Network Operations Center (NOC)
UEN Security Office
Technical Services Support Center (TSSC)
Eccles Broadcast Center
101 Wasatch Drive
Salt Lake City, UT 84112
Physical Education - Participation Skills & Techniques
Utah Secondary Physical Education Core Curriculum
Last updated: 2006
Instruction in physical education strives to develop healthy, responsible students who have the knowledge, attitudes, and skills to work together in groups, think critically, and participate in a variety of activities that lead to a lifelong healthy lifestyle. The Physical Education Core Curriculum utilizes appropriate instructional practices to develop competence and confidence in a variety of movement forms such as sports, dance, and recreational and physical fitness activities. The emphasis is on providing success and enjoyment for all students, and not just for those who are "physically gifted." The Physical Education Core represents a shift from a team sports-dominated program to a lifetime activity format with connections to community resources. Knowledge of the relationship between proper nutrition and the benefits of a consistent fitness regimen is the common thread running through the Physical Education Core. Reading and writing practices such as reports, activity journals, and portfolios are incorporated in the Core to broaden the physical education experience and to contribute to the overall literacy of students. Students develop life skills through cooperative and competitive activity participation and learn to value academic service experiences.
The Physical Education Core describes what students should know and be able to demonstrate at the end of each course. It was developed, critiqued, piloted, and revised by a committee comprised of physical education teachers, district specialists, university educators, State Office of Education specialists, and representatives from the community. The Core reflects the current national philosophy of physical education represented in national standards developed by the AmericanAlliance for Health, Physical Education, Recreation and Dance and the National Association for Sport and Physical Education, the two governing bodies of health and physical education in the United States.
Senior High School: Graduation standards require 1.5 credits of physical education taken during grades nine through twelve. Districts have the autonomy of when to offer the specific classes.
*At the tenth-grade level Health and Fitness for Life may be combined and offered as a full-year class for .5 units Health credit and .5 units Fitness for Life credit.
Similarities and differences include characteristics of culture, race, ability level, disability, physical characteristics (strength, size, and age), gender, and socioeconomic status. Students are taught to respect and celebrate differences and to develop strategies to include others from diverse backgrounds in activity participation.
Physical fitness testing provides personal information to students and indicates progress in individualized fitness plans. Scores on fitness tests should reflect improvement by students and should not be the primary component used in the grading process. Two recommended fitness tests with national norms are the FitnessGram and the Presidential Physical Fitness Test.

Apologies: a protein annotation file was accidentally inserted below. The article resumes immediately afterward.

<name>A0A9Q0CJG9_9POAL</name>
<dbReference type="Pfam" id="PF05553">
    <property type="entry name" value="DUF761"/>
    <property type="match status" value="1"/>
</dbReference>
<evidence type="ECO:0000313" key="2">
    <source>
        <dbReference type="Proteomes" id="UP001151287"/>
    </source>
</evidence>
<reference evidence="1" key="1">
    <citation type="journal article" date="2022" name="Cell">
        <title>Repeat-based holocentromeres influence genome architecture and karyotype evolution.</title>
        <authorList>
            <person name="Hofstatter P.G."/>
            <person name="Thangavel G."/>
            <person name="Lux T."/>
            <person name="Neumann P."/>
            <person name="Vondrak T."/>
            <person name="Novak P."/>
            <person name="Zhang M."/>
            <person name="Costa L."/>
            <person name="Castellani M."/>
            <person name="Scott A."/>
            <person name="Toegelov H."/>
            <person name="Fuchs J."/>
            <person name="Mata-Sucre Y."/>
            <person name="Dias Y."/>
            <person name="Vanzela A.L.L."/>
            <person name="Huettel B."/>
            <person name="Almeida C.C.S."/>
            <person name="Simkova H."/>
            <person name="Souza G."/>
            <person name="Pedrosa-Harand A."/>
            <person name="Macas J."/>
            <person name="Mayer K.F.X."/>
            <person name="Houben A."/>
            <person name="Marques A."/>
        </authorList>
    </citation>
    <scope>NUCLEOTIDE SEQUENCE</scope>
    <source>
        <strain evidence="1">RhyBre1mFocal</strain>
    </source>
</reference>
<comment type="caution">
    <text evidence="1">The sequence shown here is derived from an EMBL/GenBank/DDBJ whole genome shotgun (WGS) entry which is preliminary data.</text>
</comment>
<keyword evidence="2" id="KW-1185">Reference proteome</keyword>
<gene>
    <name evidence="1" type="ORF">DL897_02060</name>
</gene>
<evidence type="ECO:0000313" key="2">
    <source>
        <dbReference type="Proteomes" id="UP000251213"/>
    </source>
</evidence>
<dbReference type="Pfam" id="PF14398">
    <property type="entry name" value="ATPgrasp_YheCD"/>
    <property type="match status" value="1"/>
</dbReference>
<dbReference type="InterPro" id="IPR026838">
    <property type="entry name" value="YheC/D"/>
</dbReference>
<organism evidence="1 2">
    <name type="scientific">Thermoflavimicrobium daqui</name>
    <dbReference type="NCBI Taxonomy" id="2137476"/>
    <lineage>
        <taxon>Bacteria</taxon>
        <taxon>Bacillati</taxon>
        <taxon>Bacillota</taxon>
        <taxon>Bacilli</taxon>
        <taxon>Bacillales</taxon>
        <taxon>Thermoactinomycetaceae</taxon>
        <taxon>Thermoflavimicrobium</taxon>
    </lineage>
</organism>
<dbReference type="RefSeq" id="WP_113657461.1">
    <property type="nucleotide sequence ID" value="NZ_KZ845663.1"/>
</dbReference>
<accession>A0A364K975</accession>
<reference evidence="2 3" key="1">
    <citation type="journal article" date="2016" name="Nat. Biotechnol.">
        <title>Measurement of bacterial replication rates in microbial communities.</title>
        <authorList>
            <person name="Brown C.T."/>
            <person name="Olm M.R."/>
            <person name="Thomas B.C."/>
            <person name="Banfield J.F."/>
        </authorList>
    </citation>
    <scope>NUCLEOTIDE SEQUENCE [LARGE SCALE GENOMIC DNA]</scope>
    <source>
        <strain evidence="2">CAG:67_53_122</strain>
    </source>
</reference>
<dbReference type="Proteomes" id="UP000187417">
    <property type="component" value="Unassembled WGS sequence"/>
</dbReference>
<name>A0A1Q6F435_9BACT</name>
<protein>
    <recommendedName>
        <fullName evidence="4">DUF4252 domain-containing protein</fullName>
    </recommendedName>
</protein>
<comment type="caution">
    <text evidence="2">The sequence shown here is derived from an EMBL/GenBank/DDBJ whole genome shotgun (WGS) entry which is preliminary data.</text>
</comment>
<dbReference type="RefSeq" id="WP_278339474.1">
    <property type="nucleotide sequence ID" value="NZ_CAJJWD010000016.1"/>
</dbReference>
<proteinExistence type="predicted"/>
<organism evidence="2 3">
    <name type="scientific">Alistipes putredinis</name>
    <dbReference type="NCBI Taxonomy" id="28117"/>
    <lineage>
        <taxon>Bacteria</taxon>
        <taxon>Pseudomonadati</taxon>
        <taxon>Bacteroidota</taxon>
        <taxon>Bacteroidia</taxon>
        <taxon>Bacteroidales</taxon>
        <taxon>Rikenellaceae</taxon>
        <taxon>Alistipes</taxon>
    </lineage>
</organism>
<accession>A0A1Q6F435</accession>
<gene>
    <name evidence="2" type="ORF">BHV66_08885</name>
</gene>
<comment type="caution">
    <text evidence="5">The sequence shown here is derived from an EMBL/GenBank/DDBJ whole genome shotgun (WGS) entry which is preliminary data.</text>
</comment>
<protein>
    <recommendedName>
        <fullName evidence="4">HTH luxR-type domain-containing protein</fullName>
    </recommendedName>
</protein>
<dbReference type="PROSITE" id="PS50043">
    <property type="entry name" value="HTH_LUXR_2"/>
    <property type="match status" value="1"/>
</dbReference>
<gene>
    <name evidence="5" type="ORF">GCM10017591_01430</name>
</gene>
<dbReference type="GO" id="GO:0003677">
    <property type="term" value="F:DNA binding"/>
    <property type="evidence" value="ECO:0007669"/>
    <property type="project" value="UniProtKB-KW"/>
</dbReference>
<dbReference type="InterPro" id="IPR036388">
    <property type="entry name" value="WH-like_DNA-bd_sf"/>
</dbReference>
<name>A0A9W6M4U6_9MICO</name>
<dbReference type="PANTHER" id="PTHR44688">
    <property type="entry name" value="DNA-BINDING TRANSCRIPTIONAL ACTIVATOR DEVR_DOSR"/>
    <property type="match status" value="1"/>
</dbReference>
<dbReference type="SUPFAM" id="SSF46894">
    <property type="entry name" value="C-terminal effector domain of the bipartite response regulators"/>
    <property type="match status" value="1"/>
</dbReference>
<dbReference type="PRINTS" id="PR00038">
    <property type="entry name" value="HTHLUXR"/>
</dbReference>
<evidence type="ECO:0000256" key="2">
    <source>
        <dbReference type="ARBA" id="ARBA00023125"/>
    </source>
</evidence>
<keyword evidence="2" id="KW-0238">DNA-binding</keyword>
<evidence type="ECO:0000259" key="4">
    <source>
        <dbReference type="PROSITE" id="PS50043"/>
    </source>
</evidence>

Alternative assessment strategies such as observation, interview, use of rubrics, activity journals, and portfolios are employed in measuring student progress. Students have required reading and writing assignments relating to a healthy lifestyle to broaden the physical education experience. Topics on sports and recreation offer excellent opportunities to engage students to improve their literacy skills.
Physical changes in the body resulting from physical fitness activitiesare measured to provide personal information to students. Pulse rate, body weight and composition, blood pressure, strength and flexibility, and cardiovascular endurance are elements measured in physical education classes.
Credit for Sports Participation
Non-Qualifying Activity Classes
Use of Technology
Dodge Ball and Other Inappropriate Activities
Organization of Physical Education Core
Intended Learning Outcomes for Secondary Physical Education
The Intended Learning Outcomes reflect the skills, attitudes, standards, and behaviors students should learn as a result of instruction in physical education. They represent an essential part of the Physical Education Core Curriculum and provide teachers with standards for evaluation of student learning.
The primary goal of physical education instruction is to develop attitudes, skills, and behaviors to empower students to live healthy, productive lives. By the end of secondary physical education instruction, students will be able to:
1. Demonstrate competency in activity and physical fitness.
2. Derive satisfaction through fair play, skill development, and participation with people of diverse backgrounds.
3. Apply complex thinking through problem-solving skills in activity settings.
4. Develop strategies for a lifelong healthy lifestyle.
5. Apply attributes of responsible citizenship.